Phillip Ocon’s weight had ballooned to 350 pounds during his sophomore year at St. Francis High. It was 325 when he was a junior. He still was an effective offensive linemen, but the extra weight was holding him back, affecting his quickness and stamina.
That’s when defensive line coach Bill Stewart mentioned he was a black belt in jiujitsu and said the martial art could help Ocon get into top shape.
Ocon found a jiujitsu gym in Eagle Rock and began a journey that has left him at 6 feet 3, 287 pounds and starting at left offensive tackle and nose tackle for St. Francis while earning a scholarship to Colorado State.
“You look at last year’s games and he looks like a different player,” coach Dean Herrington said. “His stamina is a lot higher. He’s so much thinner.”
Said Ocon: “The weight came off easy once I started doing it with football because it was simple: Go to jiujitsu class, go to practice.”
Practicing juijitsu for 90 minutes a day with lots of sweating, Ocon lost weight and got into shape. He also ate less.
“I’m playing both ways. It was a big deal losing that weight,” he said.
There are similarities bewteen jiujitsu and wrestling, though Ocon said, “There’s a lot more chokes and submissions that you don’t do in wrestling.”
Ocon has been starting for the Golden Knights since he was a freshman, his first year of tackle football. His size and physicality always made him someone to put on the field, but all the lessons he learned by his senior year make him wonder what could have been.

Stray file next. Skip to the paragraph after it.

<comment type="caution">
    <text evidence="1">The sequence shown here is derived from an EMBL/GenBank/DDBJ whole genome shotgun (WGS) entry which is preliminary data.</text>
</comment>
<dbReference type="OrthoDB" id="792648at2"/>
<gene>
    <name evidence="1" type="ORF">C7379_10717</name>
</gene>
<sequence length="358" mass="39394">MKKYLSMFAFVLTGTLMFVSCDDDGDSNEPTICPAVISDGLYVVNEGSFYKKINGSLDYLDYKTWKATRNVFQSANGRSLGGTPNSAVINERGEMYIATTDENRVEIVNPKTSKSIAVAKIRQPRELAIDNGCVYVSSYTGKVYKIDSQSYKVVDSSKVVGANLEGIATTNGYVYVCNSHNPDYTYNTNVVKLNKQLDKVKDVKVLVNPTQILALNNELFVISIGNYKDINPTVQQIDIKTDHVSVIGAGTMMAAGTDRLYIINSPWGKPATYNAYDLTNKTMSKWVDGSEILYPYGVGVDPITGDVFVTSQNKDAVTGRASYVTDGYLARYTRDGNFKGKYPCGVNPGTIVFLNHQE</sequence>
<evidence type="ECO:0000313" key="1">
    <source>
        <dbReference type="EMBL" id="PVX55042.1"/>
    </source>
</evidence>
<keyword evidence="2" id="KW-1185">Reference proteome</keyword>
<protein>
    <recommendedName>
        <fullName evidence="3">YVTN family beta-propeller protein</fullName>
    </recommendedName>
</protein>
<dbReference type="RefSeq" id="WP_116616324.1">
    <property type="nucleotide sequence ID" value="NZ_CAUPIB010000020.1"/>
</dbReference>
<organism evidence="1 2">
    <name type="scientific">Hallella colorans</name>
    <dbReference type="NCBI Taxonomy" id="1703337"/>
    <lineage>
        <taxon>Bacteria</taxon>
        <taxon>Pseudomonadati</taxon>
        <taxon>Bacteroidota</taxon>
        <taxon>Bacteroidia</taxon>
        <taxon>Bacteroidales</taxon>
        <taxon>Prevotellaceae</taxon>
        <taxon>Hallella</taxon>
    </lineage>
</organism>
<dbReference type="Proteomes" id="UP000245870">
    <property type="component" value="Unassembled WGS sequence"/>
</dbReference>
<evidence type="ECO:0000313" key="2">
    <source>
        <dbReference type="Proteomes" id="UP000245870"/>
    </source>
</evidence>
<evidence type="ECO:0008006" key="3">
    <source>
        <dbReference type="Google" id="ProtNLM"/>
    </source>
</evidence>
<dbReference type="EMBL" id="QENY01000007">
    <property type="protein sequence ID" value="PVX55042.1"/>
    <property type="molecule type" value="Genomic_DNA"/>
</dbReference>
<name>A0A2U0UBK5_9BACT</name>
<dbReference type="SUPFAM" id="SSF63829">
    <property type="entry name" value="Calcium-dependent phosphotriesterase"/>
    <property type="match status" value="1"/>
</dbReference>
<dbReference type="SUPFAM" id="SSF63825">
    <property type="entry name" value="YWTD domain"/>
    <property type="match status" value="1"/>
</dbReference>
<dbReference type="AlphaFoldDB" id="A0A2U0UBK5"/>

“If I could go back four years with the knowledge I have now, that would be a blessing because I have learned an enormous amount about the game and how I can be physically ready,” he said.
As his senior year unfolds, he was asked what has been his most memorable moment over these four seasons.
“We were playing Steele Canyon my sophomore year,” he said. “It was an overtime game. They had the ball at the seven-yard line and I helped make the tackle two yards before the goal line for the win. I was so tired I couldn’t even celebrate. I looked at our outside linebacker. We gave each other a big hug. I gave it all for that game.”
Earlier this month when the college football world was mesmerized by the overtime game between Colorado State and Colorado, Ocon watched it all from his TV while texting other Colorado State commits.
“It was fun,” he said. “It was an emotional roller coaster. That’s a game I really look forward to playing in. I love playing in big football games with all those fans. Those are my dreams.”
St. Francis is 4-1 going into Friday’s Angelus League opener against Loyola (1-4) that could decide the league title. It’s also a game that might decide which team moves to the tougher Mission League next season when a scheduled realignment takes place.
St. Francis has been playing well behind junior quarterback John Sanders, whose passing and running skills have given the Golden Knights’ offense a big boost.
Having a big, determined lineman with jiujitsu skills doesn’t hurt. To see him move so well as the lead blocker is a glimpse into the future of what he might become with continued development physically and mentally on and off the field.
He has learned much.
“You fall down seven times, you get up eight times,” Ocon said. “I want to take the journey as long as I can and hopefully get my black belt.”